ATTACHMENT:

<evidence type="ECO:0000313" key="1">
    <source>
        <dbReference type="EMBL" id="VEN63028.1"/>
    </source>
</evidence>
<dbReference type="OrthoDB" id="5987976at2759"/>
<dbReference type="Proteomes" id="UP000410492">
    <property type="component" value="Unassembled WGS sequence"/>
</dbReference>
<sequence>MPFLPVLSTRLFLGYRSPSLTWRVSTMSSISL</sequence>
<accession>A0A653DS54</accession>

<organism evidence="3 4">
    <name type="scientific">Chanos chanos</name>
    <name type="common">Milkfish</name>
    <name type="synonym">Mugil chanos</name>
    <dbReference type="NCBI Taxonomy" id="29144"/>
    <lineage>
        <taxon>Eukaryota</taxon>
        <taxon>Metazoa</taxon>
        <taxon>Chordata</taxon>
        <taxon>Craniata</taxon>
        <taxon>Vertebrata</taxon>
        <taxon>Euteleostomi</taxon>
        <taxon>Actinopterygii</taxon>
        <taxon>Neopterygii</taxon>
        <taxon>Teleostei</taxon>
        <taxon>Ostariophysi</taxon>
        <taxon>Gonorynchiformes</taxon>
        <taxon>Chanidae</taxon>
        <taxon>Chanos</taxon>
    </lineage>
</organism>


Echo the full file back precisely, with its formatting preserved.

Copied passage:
<evidence type="ECO:0000313" key="1">
    <source>
        <dbReference type="EMBL" id="VEN63028.1"/>
    </source>
</evidence>
<dbReference type="OrthoDB" id="5987976at2759"/>
<dbReference type="Proteomes" id="UP000410492">
    <property type="component" value="Unassembled WGS sequence"/>
</dbReference>
<sequence>MPFLPVLSTRLFLGYRSPSLTWRVSTMSSISL</sequence>
<accession>A0A653DS54</accession>

<organism evidence="3 4">
    <name type="scientific">Chanos chanos</name>
    <name type="common">Milkfish</name>
    <name type="synonym">Mugil chanos</name>
    <dbReference type="NCBI Taxonomy" id="29144"/>
    <lineage>
        <taxon>Eukaryota</taxon>
        <taxon>Metazoa</taxon>
        <taxon>Chordata</taxon>
        <taxon>Craniata</taxon>
        <taxon>Vertebrata</taxon>
        <taxon>Euteleostomi</taxon>
        <taxon>Actinopterygii</taxon>
        <taxon>Neopterygii</taxon>
        <taxon>Teleostei</taxon>
        <taxon>Ostariophysi</taxon>
        <taxon>Gonorynchiformes</taxon>
        <taxon>Chanidae</taxon>
        <taxon>Chanos</taxon>
    </lineage>
</organism>